Totally Unauthorized

A side of the film industry most people never see.

Just don’t call it a boat

Since the bulk of my nautical experience has been throwing up over the side of the Channel ferry and watching movies where a shitload of people drown, I learned a lot yesterday. Mostly, I learned what not to call things on a boat – whoops, I mean ship.

We were putting a rig in on a WW2 era merchant ship called the SS Lane Victory in San Pedro, and right off the bat I committed a gaffe by calling it a boat – and then proceeded to make an even bigger ass of myself by not being able to remember which side was port and which was starboard (don’t even get me started on forward and aft – I’m still a little shaky on which way the boat was facing. At least twice yesterday, I was unable to figure out where my boat lingo talking boss was and had to walk around in circles on the deck until I could see him. Luckily, my boss yesterday is a really terrific guy and tried his best to help me get the nautical terms through my thick skull so the next time I’m on the ship there will be less snickering).

The ship’s staff- who we’d nicknamed “The Old Salts” (who were actually not very salty at all. They were a terrific bunch of guys who were really interesting and I’m bummed that I didn’t have enough free time to talk to them. Guess I’ll have to go back on my own time) were there to help us (and were very kind about not making fun of our comparatively rudimentary knot-tying skills) and quickly winched all our cable and lights onto the ship using the 60+ year old equipment. There was no fumbling, no shouting, no confusion – they just whipped that stuff up onto the ship’s deck quicker than we could bring it to them – guess they’ve had a lot of practice.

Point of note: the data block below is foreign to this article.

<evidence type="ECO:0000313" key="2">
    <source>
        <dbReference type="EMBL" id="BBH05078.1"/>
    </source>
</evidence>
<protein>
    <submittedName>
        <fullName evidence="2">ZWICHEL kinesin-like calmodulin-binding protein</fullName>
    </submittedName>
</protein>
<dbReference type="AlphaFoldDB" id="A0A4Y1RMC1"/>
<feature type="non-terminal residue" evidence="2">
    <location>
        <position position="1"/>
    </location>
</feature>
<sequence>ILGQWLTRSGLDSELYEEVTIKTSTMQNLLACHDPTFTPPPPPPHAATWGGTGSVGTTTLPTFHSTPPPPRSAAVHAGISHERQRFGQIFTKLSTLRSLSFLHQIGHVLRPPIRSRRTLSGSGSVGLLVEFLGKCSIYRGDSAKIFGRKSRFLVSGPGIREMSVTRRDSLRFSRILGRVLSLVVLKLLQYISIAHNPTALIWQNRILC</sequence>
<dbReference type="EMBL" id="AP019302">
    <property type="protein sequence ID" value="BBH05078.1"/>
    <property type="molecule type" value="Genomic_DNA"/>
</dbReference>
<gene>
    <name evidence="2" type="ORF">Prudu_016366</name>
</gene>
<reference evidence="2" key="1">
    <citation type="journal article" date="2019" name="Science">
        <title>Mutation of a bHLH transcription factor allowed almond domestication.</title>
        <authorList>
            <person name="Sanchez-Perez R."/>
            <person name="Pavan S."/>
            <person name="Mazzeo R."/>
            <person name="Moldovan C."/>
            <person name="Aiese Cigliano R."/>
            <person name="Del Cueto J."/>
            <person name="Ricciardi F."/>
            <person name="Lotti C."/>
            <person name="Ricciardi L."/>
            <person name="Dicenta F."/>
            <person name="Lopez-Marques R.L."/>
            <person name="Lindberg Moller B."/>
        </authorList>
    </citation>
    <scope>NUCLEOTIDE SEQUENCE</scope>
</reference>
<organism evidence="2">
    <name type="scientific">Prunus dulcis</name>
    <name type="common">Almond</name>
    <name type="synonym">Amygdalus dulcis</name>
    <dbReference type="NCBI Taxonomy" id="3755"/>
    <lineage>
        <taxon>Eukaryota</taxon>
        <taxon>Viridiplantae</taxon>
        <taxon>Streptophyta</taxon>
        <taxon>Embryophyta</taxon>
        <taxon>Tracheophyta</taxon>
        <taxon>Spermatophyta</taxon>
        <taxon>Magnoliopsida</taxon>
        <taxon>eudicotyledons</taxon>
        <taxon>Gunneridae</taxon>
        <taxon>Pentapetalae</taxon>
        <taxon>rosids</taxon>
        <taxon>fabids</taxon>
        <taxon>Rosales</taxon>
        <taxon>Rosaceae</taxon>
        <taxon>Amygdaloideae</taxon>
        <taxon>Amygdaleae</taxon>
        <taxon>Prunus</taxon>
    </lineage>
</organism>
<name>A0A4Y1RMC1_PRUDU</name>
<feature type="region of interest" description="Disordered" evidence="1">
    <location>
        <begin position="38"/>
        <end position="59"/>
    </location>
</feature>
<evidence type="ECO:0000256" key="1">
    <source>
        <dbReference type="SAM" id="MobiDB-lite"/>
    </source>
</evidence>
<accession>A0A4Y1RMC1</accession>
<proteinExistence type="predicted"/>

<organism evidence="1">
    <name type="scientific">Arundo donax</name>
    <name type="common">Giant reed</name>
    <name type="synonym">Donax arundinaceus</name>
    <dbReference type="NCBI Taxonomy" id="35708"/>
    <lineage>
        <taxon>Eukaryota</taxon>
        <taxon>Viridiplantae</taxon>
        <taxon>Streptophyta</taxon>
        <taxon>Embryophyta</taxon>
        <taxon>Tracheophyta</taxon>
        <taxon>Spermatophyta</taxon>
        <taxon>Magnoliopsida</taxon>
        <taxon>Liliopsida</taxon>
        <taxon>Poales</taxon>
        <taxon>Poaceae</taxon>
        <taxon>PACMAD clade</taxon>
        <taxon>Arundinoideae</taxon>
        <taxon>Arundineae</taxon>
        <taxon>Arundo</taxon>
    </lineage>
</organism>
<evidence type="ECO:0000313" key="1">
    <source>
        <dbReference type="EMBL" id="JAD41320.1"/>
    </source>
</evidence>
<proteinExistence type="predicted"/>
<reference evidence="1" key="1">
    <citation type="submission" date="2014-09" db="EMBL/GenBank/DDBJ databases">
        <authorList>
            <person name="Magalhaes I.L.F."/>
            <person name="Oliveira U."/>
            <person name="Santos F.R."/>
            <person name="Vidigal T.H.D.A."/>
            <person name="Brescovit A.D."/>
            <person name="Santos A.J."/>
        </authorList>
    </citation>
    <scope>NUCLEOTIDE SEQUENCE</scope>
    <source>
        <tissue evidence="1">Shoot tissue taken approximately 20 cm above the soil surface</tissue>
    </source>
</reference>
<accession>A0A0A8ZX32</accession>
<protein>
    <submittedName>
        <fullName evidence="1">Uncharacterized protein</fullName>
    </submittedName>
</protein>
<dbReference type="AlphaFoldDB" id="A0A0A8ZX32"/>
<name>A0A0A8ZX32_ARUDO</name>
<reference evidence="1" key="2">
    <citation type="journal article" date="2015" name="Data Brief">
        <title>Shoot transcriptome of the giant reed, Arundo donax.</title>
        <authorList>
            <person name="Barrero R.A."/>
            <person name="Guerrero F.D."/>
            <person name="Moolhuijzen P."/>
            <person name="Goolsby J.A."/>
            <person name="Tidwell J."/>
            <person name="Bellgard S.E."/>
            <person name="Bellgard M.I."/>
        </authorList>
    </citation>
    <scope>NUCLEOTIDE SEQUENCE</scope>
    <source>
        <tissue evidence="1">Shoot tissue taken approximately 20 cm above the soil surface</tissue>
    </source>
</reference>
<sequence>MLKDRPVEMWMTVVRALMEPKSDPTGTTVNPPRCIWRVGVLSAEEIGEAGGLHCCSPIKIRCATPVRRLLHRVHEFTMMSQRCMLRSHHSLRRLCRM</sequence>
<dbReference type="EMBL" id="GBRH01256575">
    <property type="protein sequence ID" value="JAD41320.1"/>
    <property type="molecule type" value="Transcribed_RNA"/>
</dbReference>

Luckily, I remembered my knee brace, as there was really no direct route to any where on the ship, and there was a lot of ladder climbing (and stairways that may as well have been ladders and a really steep gangplank that may as well have been a ladder) all day. By the end of the day, both my legs were aching like I’d just had a strenuous workout at the gym.

The day’s big stroke of luck was my not having to climb the masts to put lights up at the top – my boss did it. Good thing too – although I’m not really afraid of heights, I do draw the line at climbing a 60+ year old metal ladder up the side of a mast on a floating ship. Of course, one of the Old Salts does it every day barefoot while smoking a cigarette (and he’s almost twice my age and in better shape than I’ll ever be in even if I were to take a year off work and do nothing but work out all day every day).

The first part of the day was really hot, but towards the end of the day it cooled off and there was a really beautiful sunset and a wonderful breeze.

The day’s really big news came from one of the Old Salts – apparently, the US Coast Guard thinks film crews are security risk and has advised the folks running the Lane Victory (and other similar locations) to no longer allow film shoots (obviously, because we’re dirty America-haters and can’t be trusted on locations. Either that or it’s because we don’t pick up after ourselves).

Really, now – terrorist plotting after work is way too much effort. When I got home last night I couldn’t even muster up the energy to make a sandwich.

At the end of the day, the best boy asked me to come back with the shooting unit that’s working today, but I’d already been booked on another show (which is good, but I hate saying no because I’m always afraid they’ll give up on me and not call me again) for tonight.